KNOXVILLE, Tenn. (WATE) – Every year people count down and downtown Knoxville is turned into a Christmas wonderland. For 40 years we’ve delighted in the Christmas parade down Gay Street and over time, organizers have stepped up security. “We are now putting large vehicles at the ends of the parade on Gay Street, large cement trucks, to prohibit anyone from doing some sort of a terrorist act,” said Judith Foltz, the director of special events for the City of Knoxville.
KNOXVILLE, Tenn. (WATE) – Churches across East Tennessee are continuing to look for ways to keep their congregation safe. Since September, deadly attacks on churches have rocked the nation, first in Nashville at Burnette Chapel Church of Christ and then in Texas at Sutherland Springs First Baptist Church. Law enforcement officers in Tennessee have been pushing for congregations to be more pro-active and take part in security seminars.
KNOXVILLE, Tenn. (WATE) – Law enforcement officers across the state are warning drivers to be careful because there’s a spike in deer-related crashes in November to December. Tennessee Highway Patrol says November is generally the worst month. THP says there were more than 7,000 crashes involving deer in 2016. Of those crashes, 330 involved injuries and one was fatal. THP says that’s a 3.8 percent increase from 2015.
Muck Rack makes it simple to find people, tweets, or articles that mention any name, keyword, company, hashtag etc. We've compiled this guide to help you make the most of your search.
Selecting a term
Start searching tweets, articles from media outlets, articles mentioned in tweets, journalists'
names, titles and bios with some suggested searches:
Companies or Topics (e.g. iPhone, Microsoft)
Phrases (e.g. "cloud computing") — use quotes to keep the terms together
Twitter handles (e.g. @username) — returns those who have mentioned or replied to
Names (e.g. "David Pogue")
Hashtags (e.g. #sxsw, #london2012)
Bio details (e.g. vegan, Olympics, father)
Muck Rack's Advanced Search allows for many boolean operators.
Find results that mention multiple specified terms, use AND or
+. For example, ensure each result contains both Elon Musk and Mark Zuckerberg by
searching Musk AND Zuckerberg or Musk + Zuckerberg.
Use the operators OR or , to broaden your search when you'd like either of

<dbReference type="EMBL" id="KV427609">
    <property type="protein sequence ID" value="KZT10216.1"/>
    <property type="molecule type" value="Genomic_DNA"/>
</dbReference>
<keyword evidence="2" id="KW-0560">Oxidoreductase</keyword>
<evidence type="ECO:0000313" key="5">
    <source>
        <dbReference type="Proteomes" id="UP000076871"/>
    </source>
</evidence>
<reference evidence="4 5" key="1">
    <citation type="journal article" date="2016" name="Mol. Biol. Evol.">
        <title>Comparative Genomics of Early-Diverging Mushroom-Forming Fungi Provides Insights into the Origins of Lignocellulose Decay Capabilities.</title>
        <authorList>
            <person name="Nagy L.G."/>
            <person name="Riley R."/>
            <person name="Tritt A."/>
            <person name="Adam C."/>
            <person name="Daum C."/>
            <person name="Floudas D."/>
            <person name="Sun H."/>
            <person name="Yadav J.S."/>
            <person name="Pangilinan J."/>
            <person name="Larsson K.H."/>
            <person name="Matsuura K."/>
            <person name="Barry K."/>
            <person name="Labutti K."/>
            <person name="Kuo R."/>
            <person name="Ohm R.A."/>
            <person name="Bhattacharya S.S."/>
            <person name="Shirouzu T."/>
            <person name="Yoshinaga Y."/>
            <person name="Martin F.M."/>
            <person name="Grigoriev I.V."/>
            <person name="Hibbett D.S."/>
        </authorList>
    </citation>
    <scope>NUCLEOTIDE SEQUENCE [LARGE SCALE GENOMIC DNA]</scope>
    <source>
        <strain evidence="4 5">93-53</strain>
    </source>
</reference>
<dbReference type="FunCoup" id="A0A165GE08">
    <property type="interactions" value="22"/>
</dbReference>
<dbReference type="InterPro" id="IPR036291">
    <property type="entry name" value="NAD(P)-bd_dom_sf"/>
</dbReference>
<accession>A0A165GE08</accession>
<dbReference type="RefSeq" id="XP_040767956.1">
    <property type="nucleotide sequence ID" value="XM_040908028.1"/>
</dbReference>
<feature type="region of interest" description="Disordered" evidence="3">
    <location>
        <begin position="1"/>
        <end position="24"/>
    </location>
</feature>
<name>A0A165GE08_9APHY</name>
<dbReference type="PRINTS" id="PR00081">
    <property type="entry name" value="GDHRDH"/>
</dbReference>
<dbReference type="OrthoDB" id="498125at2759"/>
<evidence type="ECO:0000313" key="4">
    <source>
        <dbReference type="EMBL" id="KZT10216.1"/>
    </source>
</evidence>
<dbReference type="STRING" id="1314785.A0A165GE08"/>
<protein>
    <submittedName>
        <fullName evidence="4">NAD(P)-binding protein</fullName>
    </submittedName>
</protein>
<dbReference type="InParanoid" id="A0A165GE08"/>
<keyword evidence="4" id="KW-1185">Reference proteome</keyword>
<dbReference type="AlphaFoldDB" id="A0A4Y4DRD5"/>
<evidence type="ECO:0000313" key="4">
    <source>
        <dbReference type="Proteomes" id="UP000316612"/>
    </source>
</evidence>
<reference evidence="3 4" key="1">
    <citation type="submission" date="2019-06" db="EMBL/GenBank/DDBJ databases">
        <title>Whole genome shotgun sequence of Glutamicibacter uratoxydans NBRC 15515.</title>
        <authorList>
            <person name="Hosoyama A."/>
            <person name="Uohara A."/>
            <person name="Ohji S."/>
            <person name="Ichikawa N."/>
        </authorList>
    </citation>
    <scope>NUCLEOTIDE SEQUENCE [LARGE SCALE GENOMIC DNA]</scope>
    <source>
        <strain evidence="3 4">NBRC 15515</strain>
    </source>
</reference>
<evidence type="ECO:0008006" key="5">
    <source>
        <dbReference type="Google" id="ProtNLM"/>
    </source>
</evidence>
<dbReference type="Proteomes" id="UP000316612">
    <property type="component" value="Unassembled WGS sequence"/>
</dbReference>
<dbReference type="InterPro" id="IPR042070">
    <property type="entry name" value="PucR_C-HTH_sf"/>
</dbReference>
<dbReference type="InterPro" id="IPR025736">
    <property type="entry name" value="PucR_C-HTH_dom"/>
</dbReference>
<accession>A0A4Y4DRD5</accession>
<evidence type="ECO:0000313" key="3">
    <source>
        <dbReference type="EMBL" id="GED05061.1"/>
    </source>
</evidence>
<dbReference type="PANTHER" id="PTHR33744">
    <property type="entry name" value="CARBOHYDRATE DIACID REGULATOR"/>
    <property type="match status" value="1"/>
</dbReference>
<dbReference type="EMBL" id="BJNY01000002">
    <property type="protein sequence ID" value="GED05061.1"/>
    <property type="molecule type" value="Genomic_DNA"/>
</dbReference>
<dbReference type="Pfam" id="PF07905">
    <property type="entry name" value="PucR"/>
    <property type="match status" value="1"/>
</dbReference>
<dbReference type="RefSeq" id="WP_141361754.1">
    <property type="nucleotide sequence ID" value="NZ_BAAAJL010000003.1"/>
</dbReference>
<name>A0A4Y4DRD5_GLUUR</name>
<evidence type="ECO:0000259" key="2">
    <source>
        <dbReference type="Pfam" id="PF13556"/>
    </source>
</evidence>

multiple terms to appear in results. (This is the default behavior of our search when no operators
are used). For example, results will contain either cake or cookie by searching cake OR cookie or cake,cookie
Use NOT or - to subtract results from your search. For
example, searching Disney will yield results about the Walt Disney Company as well as Walt Disney
World Resort. To exclude mentions of Disney World, search for Disney -World or Disney
When using one of these operators with a phrase, enclose it in quotation marks. For example, you can
find results about smartphones excluding Apple's iPhone 4S by searching smartphone -"iPhone
Exact case matching or punctuation
If you're searching for a brand name or keyword that relies on specific punctuation marks or capitalization, you can
find results that match your exact query by adding matchcase: before the keyword you're searching for, like matchcase:E*TRADE .
Use parentheses to separate multiple
boolean phrases. For example, to find journalists talking about having fun in Disney World or
Disneyland, search for ("disney world" OR disneyland) AND fun.
An asterisk can be used to search for any variation of a root word truncated by the asterisk. For example, searching for admin* will return results for administrator, administration, administer, administered, etc.
A near operator is an AND operator where you can control the distance between the words. You can vary the distance the near operation uses by adding a forward slash and number (between 0-99) such as strawberries NEAR/10 "whipped cream", which means the strawberries must exist within 10 words of "whipped cream".